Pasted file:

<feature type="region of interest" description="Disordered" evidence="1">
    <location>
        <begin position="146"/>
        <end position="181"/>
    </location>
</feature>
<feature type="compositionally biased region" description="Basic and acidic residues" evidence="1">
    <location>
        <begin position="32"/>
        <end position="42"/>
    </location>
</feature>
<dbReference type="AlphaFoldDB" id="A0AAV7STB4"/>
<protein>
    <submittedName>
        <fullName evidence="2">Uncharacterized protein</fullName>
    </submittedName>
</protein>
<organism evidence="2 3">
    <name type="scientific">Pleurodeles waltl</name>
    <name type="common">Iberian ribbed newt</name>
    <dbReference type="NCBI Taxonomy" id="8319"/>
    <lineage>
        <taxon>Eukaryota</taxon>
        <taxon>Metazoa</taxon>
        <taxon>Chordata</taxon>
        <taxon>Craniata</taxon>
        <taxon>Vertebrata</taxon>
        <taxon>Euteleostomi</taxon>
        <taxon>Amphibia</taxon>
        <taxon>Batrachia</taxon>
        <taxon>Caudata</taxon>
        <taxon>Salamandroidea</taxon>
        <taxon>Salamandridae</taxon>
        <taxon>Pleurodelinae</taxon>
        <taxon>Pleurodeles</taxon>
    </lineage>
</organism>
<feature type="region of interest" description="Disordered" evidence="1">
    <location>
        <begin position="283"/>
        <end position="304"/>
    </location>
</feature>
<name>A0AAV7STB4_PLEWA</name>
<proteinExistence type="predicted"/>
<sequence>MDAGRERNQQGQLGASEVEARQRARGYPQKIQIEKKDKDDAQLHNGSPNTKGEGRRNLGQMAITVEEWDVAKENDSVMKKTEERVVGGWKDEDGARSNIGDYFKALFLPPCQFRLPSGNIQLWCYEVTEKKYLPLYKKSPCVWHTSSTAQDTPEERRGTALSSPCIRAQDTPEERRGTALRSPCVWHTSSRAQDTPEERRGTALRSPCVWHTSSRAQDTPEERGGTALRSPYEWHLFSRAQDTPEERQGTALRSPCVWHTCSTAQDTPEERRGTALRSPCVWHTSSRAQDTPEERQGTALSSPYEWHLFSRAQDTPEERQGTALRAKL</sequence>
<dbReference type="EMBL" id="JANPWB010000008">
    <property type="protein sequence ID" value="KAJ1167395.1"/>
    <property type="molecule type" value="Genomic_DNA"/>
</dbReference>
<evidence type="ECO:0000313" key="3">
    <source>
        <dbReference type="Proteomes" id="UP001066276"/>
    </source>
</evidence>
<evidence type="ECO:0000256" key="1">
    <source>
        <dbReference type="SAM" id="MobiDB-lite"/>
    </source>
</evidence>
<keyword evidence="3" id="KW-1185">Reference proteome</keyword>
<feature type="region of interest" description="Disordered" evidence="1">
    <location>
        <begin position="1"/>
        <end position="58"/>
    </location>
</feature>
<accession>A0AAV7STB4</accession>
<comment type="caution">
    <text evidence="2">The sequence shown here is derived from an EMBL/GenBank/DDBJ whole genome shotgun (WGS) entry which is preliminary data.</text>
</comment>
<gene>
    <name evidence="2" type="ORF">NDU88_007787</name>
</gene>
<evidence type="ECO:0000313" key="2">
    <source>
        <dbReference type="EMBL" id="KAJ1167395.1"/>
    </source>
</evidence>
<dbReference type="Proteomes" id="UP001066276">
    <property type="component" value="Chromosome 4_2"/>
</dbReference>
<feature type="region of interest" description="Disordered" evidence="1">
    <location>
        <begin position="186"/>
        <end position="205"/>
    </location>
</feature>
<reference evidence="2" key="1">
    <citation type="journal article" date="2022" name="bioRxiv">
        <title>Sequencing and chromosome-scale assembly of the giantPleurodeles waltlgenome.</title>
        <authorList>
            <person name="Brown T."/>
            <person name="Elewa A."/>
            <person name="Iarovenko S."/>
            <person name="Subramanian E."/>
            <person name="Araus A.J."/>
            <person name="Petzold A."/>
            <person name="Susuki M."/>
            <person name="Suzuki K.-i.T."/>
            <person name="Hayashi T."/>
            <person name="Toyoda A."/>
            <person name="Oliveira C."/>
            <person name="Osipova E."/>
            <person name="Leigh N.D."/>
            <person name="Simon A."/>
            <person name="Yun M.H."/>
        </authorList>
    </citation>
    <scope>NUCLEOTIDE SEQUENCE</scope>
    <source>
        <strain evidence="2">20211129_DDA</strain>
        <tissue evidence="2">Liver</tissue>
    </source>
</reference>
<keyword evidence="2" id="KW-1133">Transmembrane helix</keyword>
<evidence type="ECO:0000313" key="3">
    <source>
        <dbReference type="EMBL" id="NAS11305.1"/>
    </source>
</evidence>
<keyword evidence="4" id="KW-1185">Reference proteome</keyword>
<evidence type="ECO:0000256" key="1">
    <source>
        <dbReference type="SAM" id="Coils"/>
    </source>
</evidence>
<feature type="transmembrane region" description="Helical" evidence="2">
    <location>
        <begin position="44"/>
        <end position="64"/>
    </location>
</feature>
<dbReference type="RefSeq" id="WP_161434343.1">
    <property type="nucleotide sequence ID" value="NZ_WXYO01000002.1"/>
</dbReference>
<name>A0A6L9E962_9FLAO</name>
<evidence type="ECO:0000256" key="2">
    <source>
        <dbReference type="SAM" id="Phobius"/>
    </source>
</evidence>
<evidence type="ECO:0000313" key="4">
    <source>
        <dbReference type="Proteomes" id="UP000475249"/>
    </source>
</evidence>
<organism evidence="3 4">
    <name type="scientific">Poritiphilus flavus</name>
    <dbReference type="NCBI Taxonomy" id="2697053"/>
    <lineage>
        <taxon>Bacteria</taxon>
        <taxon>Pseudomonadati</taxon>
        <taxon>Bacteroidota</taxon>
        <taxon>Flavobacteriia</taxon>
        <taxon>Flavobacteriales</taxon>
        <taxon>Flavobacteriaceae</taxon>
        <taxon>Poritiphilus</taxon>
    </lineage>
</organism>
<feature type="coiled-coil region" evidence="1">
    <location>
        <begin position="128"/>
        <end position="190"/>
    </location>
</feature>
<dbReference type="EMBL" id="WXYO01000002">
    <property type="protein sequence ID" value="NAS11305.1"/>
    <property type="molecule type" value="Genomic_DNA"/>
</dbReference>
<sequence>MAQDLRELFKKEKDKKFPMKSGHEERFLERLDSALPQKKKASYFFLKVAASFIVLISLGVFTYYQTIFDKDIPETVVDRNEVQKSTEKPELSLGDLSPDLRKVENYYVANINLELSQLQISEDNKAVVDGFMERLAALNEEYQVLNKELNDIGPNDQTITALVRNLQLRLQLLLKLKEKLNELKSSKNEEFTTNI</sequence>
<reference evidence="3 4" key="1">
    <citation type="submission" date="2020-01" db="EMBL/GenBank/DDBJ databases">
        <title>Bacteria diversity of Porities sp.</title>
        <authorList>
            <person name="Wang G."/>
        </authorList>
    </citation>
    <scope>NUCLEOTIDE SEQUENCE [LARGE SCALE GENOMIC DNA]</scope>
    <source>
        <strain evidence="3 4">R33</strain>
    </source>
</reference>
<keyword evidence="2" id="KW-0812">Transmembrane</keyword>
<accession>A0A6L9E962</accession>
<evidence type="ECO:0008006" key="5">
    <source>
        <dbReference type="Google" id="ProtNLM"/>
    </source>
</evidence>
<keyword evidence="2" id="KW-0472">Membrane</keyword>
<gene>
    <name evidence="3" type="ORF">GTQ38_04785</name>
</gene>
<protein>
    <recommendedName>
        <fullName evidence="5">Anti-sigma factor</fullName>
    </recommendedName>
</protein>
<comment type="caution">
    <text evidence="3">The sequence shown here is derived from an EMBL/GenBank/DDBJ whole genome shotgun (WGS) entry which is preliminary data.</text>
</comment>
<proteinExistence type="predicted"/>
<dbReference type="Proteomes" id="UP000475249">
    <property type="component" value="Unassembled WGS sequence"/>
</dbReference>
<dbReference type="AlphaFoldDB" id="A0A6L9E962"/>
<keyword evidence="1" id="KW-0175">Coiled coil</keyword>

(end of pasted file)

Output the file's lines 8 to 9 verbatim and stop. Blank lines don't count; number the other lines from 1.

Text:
    <location>
        <begin position="32"/>